At the age of 30, I had a stroke which left me with a blind area on the right side and upper quadrant of both eyes. Five years later, I had my driving licence restored and have enjoyed 35 years of wonderful driving without so much as a parking ticket or speeding fine! Apart from someone smashing into the rear of my car when I was stationary at traffic lights, I have not been involved in any accidents or incidents. My eyesight has gradually improved and the blind area has receded, but when I tried to renew my driving licence at 70 years of age, the licence agency have decided this blind area does not meet the minimum standards! They will not renew my licence. I am absolutely gutted, devastated, and swamped by depression. This is totally . I wouldn't mind so much if they had some justification, but oh no. There is a line on a chart and 35 years of safe driving counts for nothing. Oh, without my specs, I can read line 7 on the Smollen chart, and with glasses, row 9! I can also identify all the numbers in the colour chart. When I sit in my car and look straight ahead, I can see the entire front windscreen and the door mirrors on both sides. I hope to win an appeal but I need the support of my doctor... but I haven't been treated for the stroke since 1993!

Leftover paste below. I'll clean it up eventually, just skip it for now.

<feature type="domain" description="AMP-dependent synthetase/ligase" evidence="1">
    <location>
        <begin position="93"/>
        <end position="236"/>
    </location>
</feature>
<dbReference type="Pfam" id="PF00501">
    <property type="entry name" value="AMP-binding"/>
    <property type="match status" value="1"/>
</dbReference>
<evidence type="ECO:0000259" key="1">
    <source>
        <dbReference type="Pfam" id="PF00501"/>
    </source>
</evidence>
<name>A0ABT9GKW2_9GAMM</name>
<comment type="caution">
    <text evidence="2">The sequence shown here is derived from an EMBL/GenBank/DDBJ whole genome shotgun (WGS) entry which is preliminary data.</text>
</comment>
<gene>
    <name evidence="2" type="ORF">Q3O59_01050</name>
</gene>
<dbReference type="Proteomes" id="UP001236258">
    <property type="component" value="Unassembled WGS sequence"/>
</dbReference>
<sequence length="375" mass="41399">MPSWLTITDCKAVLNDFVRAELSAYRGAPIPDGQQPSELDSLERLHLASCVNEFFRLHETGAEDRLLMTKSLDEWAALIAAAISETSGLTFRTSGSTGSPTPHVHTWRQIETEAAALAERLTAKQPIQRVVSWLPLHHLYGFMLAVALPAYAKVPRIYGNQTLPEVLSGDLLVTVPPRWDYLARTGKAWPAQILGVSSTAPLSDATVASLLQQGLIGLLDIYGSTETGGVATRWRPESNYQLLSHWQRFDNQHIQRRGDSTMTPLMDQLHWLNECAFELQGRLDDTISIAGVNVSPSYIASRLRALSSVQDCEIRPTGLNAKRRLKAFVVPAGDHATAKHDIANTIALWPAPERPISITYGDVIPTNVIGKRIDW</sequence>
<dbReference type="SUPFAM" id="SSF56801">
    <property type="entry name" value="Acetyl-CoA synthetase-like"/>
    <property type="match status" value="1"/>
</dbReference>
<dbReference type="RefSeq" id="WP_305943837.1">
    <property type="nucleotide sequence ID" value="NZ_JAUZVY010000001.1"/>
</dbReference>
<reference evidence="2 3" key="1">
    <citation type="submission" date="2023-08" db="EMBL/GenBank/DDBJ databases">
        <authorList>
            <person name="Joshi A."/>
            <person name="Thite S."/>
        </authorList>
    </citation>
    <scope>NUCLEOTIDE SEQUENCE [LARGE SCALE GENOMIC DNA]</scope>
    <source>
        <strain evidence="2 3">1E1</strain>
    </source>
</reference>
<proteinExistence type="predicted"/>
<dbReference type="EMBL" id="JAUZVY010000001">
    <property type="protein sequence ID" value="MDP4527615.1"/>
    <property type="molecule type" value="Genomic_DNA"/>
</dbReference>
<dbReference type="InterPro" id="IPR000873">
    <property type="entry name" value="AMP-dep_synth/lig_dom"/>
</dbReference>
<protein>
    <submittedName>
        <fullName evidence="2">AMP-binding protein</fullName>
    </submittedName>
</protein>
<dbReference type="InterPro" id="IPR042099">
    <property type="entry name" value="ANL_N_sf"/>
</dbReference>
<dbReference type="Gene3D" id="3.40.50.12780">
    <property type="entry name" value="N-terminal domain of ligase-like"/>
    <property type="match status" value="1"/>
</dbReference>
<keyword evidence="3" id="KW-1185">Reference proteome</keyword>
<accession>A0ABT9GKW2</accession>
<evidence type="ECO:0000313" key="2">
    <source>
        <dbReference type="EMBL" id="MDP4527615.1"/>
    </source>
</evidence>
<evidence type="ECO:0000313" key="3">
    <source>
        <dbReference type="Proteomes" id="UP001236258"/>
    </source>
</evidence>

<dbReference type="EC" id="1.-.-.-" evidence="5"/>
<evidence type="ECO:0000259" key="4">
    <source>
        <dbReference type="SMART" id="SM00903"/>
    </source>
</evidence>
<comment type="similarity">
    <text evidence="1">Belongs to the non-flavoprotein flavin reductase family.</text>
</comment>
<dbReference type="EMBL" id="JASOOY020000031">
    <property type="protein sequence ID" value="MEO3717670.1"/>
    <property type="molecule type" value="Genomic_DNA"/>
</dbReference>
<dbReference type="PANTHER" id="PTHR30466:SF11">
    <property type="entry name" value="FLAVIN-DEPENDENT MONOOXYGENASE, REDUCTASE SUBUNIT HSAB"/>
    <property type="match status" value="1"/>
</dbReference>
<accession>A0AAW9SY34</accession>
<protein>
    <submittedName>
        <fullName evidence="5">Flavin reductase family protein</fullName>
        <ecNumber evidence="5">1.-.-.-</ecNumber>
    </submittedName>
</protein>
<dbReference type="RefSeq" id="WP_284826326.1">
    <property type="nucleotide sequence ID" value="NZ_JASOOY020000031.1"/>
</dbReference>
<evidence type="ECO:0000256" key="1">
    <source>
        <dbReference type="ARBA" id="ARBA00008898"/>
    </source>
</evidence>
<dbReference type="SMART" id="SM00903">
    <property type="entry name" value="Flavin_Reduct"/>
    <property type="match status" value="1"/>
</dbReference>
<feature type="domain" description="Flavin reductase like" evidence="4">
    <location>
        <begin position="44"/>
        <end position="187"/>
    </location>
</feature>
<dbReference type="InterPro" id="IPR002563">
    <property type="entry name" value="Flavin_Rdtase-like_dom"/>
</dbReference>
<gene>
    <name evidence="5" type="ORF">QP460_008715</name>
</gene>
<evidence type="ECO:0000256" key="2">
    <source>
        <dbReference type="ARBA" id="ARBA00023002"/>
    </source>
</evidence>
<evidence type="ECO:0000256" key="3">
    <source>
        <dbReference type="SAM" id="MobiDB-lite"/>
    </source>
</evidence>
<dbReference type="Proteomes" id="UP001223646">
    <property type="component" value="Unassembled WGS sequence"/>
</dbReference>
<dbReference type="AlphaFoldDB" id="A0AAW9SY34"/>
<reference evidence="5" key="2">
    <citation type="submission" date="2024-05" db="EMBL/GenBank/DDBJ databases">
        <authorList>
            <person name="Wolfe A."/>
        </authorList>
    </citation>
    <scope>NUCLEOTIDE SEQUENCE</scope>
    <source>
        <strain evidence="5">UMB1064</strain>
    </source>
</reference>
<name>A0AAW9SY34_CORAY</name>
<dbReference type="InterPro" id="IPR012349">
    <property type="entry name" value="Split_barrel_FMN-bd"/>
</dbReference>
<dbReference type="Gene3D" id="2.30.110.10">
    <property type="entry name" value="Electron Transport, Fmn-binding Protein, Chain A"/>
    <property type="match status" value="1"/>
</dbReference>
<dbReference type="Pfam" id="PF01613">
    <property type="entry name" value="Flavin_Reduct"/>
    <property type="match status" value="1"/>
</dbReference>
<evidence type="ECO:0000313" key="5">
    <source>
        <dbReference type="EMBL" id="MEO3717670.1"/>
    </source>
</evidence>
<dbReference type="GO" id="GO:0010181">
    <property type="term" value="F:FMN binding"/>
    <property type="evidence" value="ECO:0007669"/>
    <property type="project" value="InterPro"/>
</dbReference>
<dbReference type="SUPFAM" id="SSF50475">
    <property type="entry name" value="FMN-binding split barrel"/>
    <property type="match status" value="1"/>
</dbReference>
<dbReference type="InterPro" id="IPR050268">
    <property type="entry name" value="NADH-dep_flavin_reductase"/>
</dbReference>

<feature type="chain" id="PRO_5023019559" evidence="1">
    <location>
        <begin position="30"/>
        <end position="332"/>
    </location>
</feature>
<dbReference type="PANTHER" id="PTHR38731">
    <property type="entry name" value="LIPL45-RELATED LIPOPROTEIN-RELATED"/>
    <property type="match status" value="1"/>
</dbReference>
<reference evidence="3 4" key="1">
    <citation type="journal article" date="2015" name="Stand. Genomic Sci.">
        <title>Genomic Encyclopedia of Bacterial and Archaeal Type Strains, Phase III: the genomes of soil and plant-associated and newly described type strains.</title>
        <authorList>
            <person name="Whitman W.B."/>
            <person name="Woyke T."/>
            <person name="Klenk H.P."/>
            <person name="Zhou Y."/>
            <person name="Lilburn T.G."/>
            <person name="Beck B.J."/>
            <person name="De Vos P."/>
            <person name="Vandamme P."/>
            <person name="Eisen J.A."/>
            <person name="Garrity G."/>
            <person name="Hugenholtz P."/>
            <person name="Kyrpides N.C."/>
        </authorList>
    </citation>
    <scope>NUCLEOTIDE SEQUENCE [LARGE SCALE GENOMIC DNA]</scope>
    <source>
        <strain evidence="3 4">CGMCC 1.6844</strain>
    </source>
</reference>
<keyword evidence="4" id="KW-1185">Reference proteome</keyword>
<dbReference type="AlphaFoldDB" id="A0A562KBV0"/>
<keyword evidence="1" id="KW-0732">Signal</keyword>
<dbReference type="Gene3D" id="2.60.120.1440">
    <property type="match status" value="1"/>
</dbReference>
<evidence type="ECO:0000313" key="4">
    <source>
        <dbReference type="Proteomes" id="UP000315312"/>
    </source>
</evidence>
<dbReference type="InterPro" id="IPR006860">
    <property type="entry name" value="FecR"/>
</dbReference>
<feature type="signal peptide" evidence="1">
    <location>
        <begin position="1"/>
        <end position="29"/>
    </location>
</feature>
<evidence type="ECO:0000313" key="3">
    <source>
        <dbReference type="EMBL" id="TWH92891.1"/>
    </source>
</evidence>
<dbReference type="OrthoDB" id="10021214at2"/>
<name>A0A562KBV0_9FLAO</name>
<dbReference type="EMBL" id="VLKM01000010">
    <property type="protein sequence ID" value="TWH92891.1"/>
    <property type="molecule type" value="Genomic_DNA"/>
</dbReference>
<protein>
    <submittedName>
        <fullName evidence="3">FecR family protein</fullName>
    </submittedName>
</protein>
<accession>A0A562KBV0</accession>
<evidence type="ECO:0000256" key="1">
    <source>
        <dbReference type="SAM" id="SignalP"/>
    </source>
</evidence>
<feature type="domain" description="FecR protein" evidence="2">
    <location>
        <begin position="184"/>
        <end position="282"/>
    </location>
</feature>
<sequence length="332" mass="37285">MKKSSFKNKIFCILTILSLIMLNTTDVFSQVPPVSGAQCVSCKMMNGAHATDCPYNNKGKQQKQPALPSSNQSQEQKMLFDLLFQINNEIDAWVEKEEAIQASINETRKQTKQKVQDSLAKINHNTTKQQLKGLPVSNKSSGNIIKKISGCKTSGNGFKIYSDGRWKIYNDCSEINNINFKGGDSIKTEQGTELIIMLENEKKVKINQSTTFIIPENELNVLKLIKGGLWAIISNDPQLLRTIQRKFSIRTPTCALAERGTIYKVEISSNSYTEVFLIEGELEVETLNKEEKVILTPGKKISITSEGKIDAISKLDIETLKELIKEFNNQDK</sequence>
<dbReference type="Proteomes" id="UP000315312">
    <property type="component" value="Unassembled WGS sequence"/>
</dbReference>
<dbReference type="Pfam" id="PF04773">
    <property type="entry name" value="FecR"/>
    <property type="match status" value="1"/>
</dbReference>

Thank you for your comment and for sharing your story.
We recommend following your doctor's recommendations and we wish you the best of luck with the appeal.
got to level 5 at 3 metres! yet my first visit to the optometrist says I needed glasses and was considered legally not able to drive!!! The specs he prescribed give me double vision and blurriness! I would NEVER consider driving in them! They also made me feel very dizzy when walking! I see perfectly well to drive and feel that he was just trying to make money!
Thank you for your comment.
I am sorry to hear that you did not have a good experience with your
We would suggest a consultation with another specialist, so you can be sure
that a proper diagnosis is done.
Hi Sue, you might be interested to know that on www.endmyopia.org they say yes, they ARE trying to make money and you can actually improve your eyesight instead of wearing glasses. It sounds as though the glasses were way too strong, not surprisingly if you can see without them! Anyway that's why I was here looking at the Snellen chart, because they suggest using it to track your improvements. There's a good interview here - https://www.youtube.com/watch?v=94D8Y6UmMtg.